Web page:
PR Gets in Hot … Coffee?

by Kerry Martin

I recently watched an interesting (albeit, one-sided) documentary about tort reform—the aptly named Hot Coffee, which examines frivolous lawsuits and the famous settlement after the McDonald’s spill.  While mostly political, it made a few observations … especially with the portrayal of “evil PR companies.”

The documentary’s ‘exhibit one’ explained how the McDonald’s case was blown out of proportion in the media, twisting the victim’s plight into a prime example of consumer greed (what they called winning a ‘lawsuit lottery’).  That case became the poster child for frivolous lawsuits and spawned a campaign for tort reform in the media and in the political arena.  And where does this documentary point the finger?  The vulture PR consultants, of course, who were bankrolled by those evil corporations and who spun the story.

But the funny thing is, all of the examples this documentary provided were of advertising campaigns … billboards, commercials, and other ads that carried the same message.  All were paid spots pushing one point of view.

Too often, I see public relations vilified because it gets lumped in with other professions.  No, I’m not a publicist and wouldn’t advise a client to do a sex tape to get their name out there.  PR is also different from political campaigning (I’d like to meet the “PR professional” that came up with the Taliban Dan smear spot).  And now in this latest example, PR takes the blame for advertising spots that used scare tactics and insults to get their message across.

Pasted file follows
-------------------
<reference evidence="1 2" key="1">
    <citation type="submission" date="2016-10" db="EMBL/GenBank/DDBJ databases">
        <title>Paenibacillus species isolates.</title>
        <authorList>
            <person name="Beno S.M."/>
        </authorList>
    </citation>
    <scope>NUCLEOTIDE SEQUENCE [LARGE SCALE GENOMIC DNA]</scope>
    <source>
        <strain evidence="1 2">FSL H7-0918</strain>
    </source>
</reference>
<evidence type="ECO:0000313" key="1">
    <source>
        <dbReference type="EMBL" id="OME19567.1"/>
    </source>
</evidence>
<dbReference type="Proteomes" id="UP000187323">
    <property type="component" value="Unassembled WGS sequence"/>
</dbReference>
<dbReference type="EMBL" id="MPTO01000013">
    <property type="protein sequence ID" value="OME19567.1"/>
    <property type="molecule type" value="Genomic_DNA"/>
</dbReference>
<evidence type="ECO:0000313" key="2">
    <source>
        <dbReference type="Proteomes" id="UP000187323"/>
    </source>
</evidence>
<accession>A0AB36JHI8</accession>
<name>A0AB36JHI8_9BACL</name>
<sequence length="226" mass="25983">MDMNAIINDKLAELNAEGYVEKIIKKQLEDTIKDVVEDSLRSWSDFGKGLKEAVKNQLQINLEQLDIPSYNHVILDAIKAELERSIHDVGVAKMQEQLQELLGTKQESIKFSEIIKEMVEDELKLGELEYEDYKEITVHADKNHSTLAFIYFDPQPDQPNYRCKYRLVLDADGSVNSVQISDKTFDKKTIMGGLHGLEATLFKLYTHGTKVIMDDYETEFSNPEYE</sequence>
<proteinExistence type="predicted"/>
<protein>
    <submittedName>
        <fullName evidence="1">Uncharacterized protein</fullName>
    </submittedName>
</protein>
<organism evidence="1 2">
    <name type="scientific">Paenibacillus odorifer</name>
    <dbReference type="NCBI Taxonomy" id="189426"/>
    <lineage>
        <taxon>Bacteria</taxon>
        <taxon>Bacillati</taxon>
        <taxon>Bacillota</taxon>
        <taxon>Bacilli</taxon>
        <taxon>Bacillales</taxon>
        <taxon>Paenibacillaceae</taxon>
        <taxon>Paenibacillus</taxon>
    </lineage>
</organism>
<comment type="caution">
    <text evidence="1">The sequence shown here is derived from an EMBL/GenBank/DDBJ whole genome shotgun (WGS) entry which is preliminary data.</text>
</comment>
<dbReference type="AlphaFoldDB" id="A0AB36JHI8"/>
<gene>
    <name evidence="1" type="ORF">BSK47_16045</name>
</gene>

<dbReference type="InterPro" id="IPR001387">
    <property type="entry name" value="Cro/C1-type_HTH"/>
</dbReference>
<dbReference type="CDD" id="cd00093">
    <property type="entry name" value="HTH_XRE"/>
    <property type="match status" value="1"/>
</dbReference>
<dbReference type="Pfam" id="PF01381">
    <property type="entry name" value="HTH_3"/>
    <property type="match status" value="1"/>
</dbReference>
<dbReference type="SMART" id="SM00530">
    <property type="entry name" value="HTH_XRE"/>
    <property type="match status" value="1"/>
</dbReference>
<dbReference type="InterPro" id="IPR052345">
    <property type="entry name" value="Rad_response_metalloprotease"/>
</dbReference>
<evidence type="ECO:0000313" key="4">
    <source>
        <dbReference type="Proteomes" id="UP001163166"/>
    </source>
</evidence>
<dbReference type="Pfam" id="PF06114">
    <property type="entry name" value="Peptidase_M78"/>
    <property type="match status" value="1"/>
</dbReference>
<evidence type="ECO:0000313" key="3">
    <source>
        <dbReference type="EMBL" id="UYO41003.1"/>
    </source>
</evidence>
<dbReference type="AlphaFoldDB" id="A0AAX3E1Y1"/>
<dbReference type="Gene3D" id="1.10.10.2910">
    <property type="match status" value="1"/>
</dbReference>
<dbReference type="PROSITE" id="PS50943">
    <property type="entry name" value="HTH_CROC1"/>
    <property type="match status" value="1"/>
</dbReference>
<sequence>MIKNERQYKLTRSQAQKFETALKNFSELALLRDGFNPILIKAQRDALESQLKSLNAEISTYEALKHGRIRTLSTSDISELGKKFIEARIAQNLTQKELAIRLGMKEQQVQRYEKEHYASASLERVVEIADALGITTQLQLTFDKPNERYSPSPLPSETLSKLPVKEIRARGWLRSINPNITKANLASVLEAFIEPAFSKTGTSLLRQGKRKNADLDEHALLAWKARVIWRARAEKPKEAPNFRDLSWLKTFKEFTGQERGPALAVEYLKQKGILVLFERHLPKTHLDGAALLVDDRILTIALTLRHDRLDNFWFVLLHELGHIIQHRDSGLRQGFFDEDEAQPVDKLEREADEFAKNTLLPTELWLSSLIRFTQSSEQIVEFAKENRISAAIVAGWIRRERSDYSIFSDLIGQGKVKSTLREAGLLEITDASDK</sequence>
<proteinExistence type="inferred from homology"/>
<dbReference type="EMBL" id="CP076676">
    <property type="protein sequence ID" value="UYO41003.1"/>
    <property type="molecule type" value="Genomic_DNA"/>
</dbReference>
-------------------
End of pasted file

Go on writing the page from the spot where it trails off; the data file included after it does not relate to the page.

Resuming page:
The main differences between advertising and public relations are paid coverage versus earned coverage and the gatekeepers who filter and evaluate the messages we present.  That’s why PR in its very nature is an industry that espouses honesty and integrity—all claims are examined and reported by a third-party:  whether the news media or in this era of social media “citizen journalists” who Google every word looking for cracks in your story.

My favorite part of the movie came when one expert being interviewed said she blamed the journalists who didn’t do their research when reporting on cases.  I guess they got taken in by those scheming ‘PR’ people.

Leave a Reply

Fill in your details below or click an icon to log in:

WordPress.com Logo

You are commenting using your WordPress.com account. Log Out / Change )

Twitter picture

You are commenting using your Twitter account. Log Out / Change )

Facebook photo

You are commenting using your Facebook account. Log Out / Change )

Google+ photo

You are commenting using your Google+ account. Log Out / Change )

Connecting to %s

%d bloggers like this: